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Mid-Hudson Vegetarian Society, Inc.
38 East Market Street, Rhinebeck, New York 12572 USA -  845-876-2626
Vegetarian - Vegan - Animal Rights - Health - Nutrition - Environment

The mission of the Mid-Hudson Vegetarian Society, Inc. is to promote the vegetarian ethic in the Mid-Hudson (New York) region, educate the community and aid anyone in the pursuit of a totally vegetarian (vegan) cruelty-free and healthful lifestyle.


Articles From the Spring 1997 Newsletter

Gardening for Vegetarians

Gardening seems a very innocent pleasure, but for vegetarians it can be a minefield of difficulties! There is a lot of information available about organic growing, but organic is not synonymous with vegetarian.

Although organic methods try to prevent damage to the environment, they often necessitate the use of slaughterhouse by-products and other items derived from animal slaughter like blood and bone meal and fish meal. Organic methods also display no qualms about killing so called pests. Many vegetarians want to garden without using animal products and without any unnecessary killing of even the humblest animal. We don't pretend to be laying down definitive rules on this subject but here are a few notes that might help you to manage your garden in a way that causes the minimum of animal suffering.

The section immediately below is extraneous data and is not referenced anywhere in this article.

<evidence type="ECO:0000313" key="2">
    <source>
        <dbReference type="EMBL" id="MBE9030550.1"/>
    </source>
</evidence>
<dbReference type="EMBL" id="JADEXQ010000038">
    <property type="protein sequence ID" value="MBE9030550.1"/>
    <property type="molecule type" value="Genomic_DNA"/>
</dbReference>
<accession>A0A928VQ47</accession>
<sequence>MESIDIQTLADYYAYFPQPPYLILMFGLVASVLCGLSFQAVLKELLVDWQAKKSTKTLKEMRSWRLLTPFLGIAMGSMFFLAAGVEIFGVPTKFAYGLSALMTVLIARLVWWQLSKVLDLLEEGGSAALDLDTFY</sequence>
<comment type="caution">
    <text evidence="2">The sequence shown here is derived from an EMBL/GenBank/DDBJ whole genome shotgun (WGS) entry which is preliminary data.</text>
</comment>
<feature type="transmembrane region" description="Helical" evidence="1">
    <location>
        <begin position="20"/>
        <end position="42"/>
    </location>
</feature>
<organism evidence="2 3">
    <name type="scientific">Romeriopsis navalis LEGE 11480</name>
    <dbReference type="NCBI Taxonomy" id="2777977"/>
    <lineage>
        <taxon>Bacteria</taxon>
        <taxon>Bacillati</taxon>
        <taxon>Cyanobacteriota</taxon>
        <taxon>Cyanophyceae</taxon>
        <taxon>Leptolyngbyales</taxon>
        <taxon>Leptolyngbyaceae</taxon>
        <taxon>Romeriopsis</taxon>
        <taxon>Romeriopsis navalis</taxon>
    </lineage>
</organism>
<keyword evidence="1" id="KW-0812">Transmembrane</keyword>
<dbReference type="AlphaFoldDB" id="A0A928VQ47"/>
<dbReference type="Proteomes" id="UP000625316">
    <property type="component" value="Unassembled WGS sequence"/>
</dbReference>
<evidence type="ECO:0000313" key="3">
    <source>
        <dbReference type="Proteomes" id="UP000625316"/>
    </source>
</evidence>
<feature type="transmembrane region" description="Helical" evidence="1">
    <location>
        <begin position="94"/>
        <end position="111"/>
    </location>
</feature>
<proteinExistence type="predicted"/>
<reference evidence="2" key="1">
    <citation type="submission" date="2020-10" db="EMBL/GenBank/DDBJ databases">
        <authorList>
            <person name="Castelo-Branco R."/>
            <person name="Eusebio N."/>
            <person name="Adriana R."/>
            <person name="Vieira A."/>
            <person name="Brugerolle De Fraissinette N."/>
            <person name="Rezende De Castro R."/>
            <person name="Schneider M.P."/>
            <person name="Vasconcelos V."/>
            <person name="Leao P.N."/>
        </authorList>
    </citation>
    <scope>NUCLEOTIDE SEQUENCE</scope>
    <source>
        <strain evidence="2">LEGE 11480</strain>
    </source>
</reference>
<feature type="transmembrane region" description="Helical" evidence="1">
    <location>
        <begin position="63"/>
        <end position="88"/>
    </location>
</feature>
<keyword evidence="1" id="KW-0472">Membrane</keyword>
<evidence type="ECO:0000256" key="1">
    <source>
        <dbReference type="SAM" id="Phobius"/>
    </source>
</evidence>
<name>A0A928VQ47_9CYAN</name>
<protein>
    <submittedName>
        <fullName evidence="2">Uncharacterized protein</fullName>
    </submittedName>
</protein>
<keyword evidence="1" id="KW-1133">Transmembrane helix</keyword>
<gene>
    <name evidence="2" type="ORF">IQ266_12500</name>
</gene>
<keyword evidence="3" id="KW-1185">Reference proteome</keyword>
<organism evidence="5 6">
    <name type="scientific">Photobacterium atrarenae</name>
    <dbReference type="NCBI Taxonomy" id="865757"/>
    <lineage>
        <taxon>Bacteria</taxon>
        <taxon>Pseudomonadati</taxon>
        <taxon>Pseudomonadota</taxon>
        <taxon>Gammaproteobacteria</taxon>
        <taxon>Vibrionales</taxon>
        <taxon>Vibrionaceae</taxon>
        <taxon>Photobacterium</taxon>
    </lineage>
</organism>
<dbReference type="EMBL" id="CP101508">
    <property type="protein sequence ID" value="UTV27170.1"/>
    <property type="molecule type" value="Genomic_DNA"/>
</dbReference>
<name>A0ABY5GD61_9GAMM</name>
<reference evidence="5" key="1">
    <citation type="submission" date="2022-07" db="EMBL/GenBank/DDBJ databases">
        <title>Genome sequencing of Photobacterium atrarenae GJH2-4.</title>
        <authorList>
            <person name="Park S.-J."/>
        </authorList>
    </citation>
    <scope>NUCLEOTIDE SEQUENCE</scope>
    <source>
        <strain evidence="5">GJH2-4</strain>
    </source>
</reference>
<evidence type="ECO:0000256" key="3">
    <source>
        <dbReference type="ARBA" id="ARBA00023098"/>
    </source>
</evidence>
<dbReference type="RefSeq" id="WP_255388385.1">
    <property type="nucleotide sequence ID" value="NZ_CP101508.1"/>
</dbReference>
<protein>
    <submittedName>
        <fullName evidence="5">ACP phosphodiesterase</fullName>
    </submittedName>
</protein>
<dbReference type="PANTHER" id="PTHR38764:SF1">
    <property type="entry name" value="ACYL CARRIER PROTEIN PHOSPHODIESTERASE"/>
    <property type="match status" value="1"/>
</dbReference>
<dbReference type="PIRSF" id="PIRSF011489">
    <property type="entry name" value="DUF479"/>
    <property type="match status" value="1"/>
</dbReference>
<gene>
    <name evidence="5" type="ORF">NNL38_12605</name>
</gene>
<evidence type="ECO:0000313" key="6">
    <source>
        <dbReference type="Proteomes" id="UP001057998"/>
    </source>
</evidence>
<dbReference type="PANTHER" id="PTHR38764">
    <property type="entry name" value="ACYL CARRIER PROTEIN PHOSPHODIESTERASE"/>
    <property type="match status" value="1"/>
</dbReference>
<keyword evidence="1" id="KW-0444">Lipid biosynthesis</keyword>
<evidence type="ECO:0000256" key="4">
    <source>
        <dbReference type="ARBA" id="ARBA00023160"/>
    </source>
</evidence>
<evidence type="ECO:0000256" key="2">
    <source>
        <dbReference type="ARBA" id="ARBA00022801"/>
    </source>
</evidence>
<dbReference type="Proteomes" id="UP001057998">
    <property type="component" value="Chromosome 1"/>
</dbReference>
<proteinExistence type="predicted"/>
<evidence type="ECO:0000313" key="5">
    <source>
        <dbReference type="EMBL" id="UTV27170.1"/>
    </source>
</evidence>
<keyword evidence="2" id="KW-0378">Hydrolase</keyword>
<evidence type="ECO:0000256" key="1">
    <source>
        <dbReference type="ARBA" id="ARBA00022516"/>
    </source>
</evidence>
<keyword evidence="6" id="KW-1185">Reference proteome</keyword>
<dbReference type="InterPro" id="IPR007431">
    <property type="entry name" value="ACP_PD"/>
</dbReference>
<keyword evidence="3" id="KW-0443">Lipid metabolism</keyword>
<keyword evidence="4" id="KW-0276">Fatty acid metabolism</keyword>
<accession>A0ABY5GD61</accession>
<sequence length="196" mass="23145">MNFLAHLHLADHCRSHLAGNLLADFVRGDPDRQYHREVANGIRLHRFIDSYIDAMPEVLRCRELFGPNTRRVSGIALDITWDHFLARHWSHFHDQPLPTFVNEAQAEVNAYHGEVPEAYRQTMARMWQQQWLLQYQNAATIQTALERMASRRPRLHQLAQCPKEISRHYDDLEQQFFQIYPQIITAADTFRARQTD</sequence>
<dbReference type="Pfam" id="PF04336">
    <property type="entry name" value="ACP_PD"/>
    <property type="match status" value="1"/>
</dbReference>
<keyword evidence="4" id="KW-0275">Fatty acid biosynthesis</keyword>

Try not to use peat if you can help it. Britain's peat bogs are rapidly disappearing with the consequent destruction of wildlife. Two million tons of peat are sold to gardeners every year! Use home-made compost if you can or buy composted forest bark a renewable resource from managed plantations.  A new product in garden centers is composted coconut fiber or coir. This consists of the outer husks of coconuts so it is an ecologically acceptable, renewable resource. Trials have shown it performs as well as peat-based compost.

Spent mushroom compost, spent hops (as a top dressing) and composted stable manure are alternative fertilizers.

Dried blood and fish meal are often used to add nitrogen to the soil, these are definitely not vegetarian products. You should also look out for various kinds of composted manures that are on sale these days, some even labeled organic as many of them contain manure from factory farmed animals or droppings from  battery-kept chickens. Brands carrying the Soil Association's symbol come from free range houses.

Seaweed fertilizers are a good and acceptable substitute. Calcified seaweed however, is crushed coral, which is technically animal and besides, the way it is harvested is not good for the sea-bed environment! Bone-meal is a slaughterhouse byproduct.  In addition to being non vegetarian, we hear that now  organic growing is on the increase, bone-meal is being imported from South American countries where cattle ranching is helping to destroy the rainforest!  There is no evidence yet that BSE might be transmitted through bone-meal, but in view of the uncertainties about the origin and transmission of this disease and the fact that the causative agent seems to survive heat treatment, this is something that should be taken into consideration. There is also the probability that bone-meal may actually contain the cremated remains of pet cats and dogs. Don't use a product called worm compost without investigating its source. Some methods of making it are acceptable, but others may cause injury to the worms, or even kill them.